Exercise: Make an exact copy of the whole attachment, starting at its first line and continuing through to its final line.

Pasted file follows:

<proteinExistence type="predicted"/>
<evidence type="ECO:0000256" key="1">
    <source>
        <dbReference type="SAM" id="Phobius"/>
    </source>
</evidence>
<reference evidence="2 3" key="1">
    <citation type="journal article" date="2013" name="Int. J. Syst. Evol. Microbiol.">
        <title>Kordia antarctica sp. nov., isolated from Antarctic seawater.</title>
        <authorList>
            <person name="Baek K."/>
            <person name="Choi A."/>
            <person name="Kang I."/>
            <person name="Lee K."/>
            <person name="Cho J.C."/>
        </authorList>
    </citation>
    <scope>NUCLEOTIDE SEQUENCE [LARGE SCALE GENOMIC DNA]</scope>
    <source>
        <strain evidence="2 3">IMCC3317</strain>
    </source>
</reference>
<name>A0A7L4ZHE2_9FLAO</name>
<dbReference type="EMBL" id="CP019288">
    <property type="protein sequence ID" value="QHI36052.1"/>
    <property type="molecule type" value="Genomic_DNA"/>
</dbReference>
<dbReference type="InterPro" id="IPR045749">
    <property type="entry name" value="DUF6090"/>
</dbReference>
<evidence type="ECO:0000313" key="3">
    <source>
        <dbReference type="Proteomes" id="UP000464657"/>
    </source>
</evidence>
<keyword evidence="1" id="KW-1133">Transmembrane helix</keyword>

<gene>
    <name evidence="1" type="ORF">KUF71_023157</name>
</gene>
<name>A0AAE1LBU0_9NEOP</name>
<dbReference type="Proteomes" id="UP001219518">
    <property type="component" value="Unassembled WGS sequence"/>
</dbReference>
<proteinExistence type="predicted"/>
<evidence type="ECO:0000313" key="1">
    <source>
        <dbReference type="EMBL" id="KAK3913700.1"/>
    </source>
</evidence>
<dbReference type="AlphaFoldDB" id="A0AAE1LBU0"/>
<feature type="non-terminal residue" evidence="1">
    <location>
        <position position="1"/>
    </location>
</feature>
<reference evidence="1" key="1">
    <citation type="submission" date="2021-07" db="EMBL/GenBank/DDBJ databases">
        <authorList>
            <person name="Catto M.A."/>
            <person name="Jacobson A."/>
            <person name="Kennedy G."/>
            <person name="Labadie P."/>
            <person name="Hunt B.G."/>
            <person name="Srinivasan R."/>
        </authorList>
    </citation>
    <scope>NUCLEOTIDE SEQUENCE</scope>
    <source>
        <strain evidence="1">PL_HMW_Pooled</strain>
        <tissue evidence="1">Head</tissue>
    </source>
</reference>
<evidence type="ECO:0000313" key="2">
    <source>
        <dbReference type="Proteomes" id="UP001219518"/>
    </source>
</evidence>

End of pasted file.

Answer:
<proteinExistence type="predicted"/>
<evidence type="ECO:0000256" key="1">
    <source>
        <dbReference type="SAM" id="Phobius"/>
    </source>
</evidence>
<reference evidence="2 3" key="1">
    <citation type="journal article" date="2013" name="Int. J. Syst. Evol. Microbiol.">
        <title>Kordia antarctica sp. nov., isolated from Antarctic seawater.</title>
        <authorList>
            <person name="Baek K."/>
            <person name="Choi A."/>
            <person name="Kang I."/>
            <person name="Lee K."/>
            <person name="Cho J.C."/>
        </authorList>
    </citation>
    <scope>NUCLEOTIDE SEQUENCE [LARGE SCALE GENOMIC DNA]</scope>
    <source>
        <strain evidence="2 3">IMCC3317</strain>
    </source>
</reference>
<name>A0A7L4ZHE2_9FLAO</name>
<dbReference type="EMBL" id="CP019288">
    <property type="protein sequence ID" value="QHI36052.1"/>
    <property type="molecule type" value="Genomic_DNA"/>
</dbReference>
<dbReference type="InterPro" id="IPR045749">
    <property type="entry name" value="DUF6090"/>
</dbReference>
<evidence type="ECO:0000313" key="3">
    <source>
        <dbReference type="Proteomes" id="UP000464657"/>
    </source>
</evidence>
<keyword evidence="1" id="KW-1133">Transmembrane helix</keyword>

<gene>
    <name evidence="1" type="ORF">KUF71_023157</name>
</gene>
<name>A0AAE1LBU0_9NEOP</name>
<dbReference type="Proteomes" id="UP001219518">
    <property type="component" value="Unassembled WGS sequence"/>
</dbReference>
<proteinExistence type="predicted"/>
<evidence type="ECO:0000313" key="1">
    <source>
        <dbReference type="EMBL" id="KAK3913700.1"/>
    </source>
</evidence>
<dbReference type="AlphaFoldDB" id="A0AAE1LBU0"/>
<feature type="non-terminal residue" evidence="1">
    <location>
        <position position="1"/>
    </location>
</feature>
<reference evidence="1" key="1">
    <citation type="submission" date="2021-07" db="EMBL/GenBank/DDBJ databases">
        <authorList>
            <person name="Catto M.A."/>
            <person name="Jacobson A."/>
            <person name="Kennedy G."/>
            <person name="Labadie P."/>
            <person name="Hunt B.G."/>
            <person name="Srinivasan R."/>
        </authorList>
    </citation>
    <scope>NUCLEOTIDE SEQUENCE</scope>
    <source>
        <strain evidence="1">PL_HMW_Pooled</strain>
        <tissue evidence="1">Head</tissue>
    </source>
</reference>
<evidence type="ECO:0000313" key="2">
    <source>
        <dbReference type="Proteomes" id="UP001219518"/>
    </source>
</evidence>